Assorted sushi from Murata

This tiny jewel of a traditional Japanese restaurant has been open since 1988. Even today, it has an old-school feel, where the sushi chefs wear ties and playfully chat with customers, and smooth jazz wafts through the air. A small sushi bar and a few tables fill the main room, while tatami rooms offer a private, peaceful place to enjoy a meal. We think you can’t go wrong with a chef’s selection of sushi, but we particularly like their melt-in-your mouth fatty smoked salmon nigiri and the house-pickled mackerel nigiri. Dine inside, grab an outdoor table, or take it to go. 200 SW Market St,


Who says you have to spend a lot of money on sushi to leave feeling stuffed? Saburo’s serves up quality sushi in generous portions at a reasonable price. Nigiri that would cost a pretty penny at other shops—salmon belly and fatty tuna—will run you under $6 for two pieces here, and each piece is so big it takes several bites to finish (not ideal, but comes in handy when you’re craving lots of raw fish). Shoutout to the creamy scallop nigiri and the crispy salmon skin salad—and for roll lovers, there are plenty of options, from traditional to deep-fried. Dine-in is temporarily closed, so order ahead online for takeout—we suggest bringing your haul to the nearby Sellwood Riverfront Park for picnicking at one of their tables. 1667 SE Bybee Blvd,


Sushi meets punk rock and a slice of Old Portland at this little Gladstone gem, open for over 30 years. The clipboard waiting list fills with names even on weekday nights, and regulars eagerly greet the sushi chefs from across the room. Forget the soothing, calming music: funky, psychedelic Nigerian tunes floated through the restaurant on my recent visit. A sushi clock ticks away on the wall, a giant fish-shaped kite keeps watch over the restaurant, and Yoko’s mascot, a blowfish with sumo hair and red lipstick, pops up on your teacups and soy sauce dishes. This is a sushi place that doesn’t take itself too seriously, though the not-so-traditional sushi is killer, from the Taka’s Tuna—a deep-fried triangle rice patty topped with avocado and tuna poké that resembles avocado toast—to the pepper-crusted seared albacore nigiri to the salmon shishito roll topped with lemon slices. Open for takeout and indoor dining. 2878 SE Gladstone St, 503-736-9228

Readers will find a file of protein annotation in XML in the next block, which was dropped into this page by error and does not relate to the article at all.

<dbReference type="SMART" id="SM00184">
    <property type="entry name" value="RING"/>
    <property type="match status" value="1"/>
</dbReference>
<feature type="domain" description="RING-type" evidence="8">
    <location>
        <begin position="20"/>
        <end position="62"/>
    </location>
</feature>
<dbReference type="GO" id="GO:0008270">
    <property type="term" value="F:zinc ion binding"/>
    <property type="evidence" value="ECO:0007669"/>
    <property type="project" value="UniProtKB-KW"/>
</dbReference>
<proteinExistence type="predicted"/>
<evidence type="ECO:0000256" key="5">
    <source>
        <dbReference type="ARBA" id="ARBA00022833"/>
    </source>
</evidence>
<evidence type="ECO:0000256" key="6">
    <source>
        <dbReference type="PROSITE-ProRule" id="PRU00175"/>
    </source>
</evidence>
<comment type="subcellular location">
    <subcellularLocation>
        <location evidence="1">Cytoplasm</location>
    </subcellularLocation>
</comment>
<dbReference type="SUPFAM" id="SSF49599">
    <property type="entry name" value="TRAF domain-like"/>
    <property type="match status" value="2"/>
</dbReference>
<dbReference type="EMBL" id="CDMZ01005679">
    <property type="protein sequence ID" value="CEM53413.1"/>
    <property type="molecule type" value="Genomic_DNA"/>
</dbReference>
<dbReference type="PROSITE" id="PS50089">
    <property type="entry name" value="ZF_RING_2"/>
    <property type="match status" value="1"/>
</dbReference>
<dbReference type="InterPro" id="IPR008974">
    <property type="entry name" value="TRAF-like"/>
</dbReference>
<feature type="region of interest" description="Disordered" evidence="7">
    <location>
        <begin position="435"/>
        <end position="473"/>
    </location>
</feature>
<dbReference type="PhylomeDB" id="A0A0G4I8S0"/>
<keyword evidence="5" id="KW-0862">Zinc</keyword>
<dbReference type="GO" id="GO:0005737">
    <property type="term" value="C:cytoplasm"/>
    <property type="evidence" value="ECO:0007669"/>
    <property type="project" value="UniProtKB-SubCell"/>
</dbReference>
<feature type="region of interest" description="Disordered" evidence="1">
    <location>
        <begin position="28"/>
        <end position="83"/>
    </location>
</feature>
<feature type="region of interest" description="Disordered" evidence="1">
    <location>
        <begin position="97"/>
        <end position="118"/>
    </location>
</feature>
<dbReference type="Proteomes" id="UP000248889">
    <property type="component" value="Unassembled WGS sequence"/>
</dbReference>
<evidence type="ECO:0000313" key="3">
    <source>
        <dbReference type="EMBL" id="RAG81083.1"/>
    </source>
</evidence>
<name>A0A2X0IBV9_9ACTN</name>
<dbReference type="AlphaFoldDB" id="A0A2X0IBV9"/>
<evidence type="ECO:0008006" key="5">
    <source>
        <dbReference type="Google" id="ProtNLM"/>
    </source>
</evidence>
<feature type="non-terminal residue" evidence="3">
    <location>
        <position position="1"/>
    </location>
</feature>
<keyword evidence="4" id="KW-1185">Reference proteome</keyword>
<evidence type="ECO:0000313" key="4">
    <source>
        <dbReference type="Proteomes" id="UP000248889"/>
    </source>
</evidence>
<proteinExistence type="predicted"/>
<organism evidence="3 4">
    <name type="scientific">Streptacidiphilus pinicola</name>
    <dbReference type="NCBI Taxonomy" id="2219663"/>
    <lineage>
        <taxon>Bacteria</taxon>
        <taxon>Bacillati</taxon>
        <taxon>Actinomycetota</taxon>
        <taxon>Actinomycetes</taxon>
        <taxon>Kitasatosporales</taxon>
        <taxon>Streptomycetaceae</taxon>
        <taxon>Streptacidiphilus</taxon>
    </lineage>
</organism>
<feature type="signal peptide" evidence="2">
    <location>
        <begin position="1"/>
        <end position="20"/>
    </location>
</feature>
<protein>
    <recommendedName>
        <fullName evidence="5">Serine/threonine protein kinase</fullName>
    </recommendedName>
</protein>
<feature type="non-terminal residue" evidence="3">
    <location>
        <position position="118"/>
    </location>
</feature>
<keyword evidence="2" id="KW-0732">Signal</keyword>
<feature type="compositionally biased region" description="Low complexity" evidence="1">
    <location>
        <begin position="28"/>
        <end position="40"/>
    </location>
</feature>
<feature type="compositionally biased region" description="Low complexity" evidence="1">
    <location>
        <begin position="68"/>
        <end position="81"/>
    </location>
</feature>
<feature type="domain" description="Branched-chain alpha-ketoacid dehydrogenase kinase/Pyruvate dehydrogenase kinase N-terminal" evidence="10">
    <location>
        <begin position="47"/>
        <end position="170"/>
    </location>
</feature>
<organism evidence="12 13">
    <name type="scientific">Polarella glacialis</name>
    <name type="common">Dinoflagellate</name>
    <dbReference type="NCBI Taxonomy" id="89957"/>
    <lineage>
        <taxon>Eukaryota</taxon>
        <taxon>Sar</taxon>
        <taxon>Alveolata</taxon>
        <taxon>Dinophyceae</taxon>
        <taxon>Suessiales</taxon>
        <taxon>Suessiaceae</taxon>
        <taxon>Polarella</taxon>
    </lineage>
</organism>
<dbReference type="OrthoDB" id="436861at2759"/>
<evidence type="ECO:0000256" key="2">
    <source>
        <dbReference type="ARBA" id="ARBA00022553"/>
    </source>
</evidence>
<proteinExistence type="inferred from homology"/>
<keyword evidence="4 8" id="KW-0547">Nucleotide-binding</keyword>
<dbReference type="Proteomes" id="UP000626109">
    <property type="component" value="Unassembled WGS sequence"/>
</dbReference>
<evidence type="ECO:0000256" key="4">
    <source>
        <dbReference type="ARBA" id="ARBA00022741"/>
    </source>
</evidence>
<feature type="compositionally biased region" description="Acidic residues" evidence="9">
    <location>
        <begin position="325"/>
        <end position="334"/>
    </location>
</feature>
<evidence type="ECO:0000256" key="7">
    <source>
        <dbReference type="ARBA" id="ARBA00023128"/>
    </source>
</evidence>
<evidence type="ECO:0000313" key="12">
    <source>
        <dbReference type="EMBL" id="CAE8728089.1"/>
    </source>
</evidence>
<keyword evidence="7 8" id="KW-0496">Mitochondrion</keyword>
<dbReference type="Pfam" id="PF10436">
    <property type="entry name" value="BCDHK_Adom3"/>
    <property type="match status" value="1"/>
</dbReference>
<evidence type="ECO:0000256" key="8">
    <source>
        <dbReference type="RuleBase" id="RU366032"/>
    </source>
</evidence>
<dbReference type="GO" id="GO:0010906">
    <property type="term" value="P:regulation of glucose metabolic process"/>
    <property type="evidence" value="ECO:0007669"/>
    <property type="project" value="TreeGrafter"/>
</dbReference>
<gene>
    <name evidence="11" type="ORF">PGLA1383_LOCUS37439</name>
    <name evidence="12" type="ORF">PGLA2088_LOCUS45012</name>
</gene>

In Multnomah Village, second-generation sushi chef and Bamboo Sushi alum Yoshi Ikeda serves creative, refined, uber-fresh and modestly priced sushi out of a cart. Come for stellar nigiri made with thoughtful touches: seared sea scallop with yuzu pepper marmalade, salmon with ginger miso and microgreens, and sweet, fluffy housemade tamago stamped with Yoshi’s name. The rolls deftly balance lots of flavors at once, like the Lime Green Machine, tying together sesame-crusted spinach, cucumbers, roasted peppers, avocado, and microgreens with ginger miso (who says sushi can’t be your source of daily veggies?). Call ahead and order early, since Ikeda doesn’t accept walk-up orders and often sells out. The pod offers indoor and outdoor seating, though this sushi is also ideal for to-go. 3530 SW Multnomah Rd,

Zilla Sake

Originally opened as a sake bar on Alberta, Zilla Sake eventually evolved into one of Portland’s top sushi restaurants with sushi chef and sake expert Kate Koo at the helm. Sip on a sake that’ll open your eyes to what the beverage can be—we particularly like the poetically-named “Cabin in the Snow,” one of Koo’s favorites that’s super-smooth with a lightly fruity finish. Try the super-tender octopus nigiri or the lightly sweet sea eel, and for rolls, order the Tsunami, a bright, zingy combo of yellowtail, ponzu, and green onion on top filled with naturally sweet Dungeness crab and crunchy cucumber. 1806 NE Alberta St,

For further consideration: Nimblefish

Nimblefish is often at the forefront of conversations about Portland’s greatest sushi. The restaurant recently reopened for indoor dining after a long period of takeout-only service, but is temporarily only offering an omakase menu before transitioning back to its full menu. We evaluated all these other sushi spots on an a la carte basis, so we plan to visit Nimblefish once the full menu is offered again so we can evaluate each place based on similar criteria. 1524 SE 20th Ave,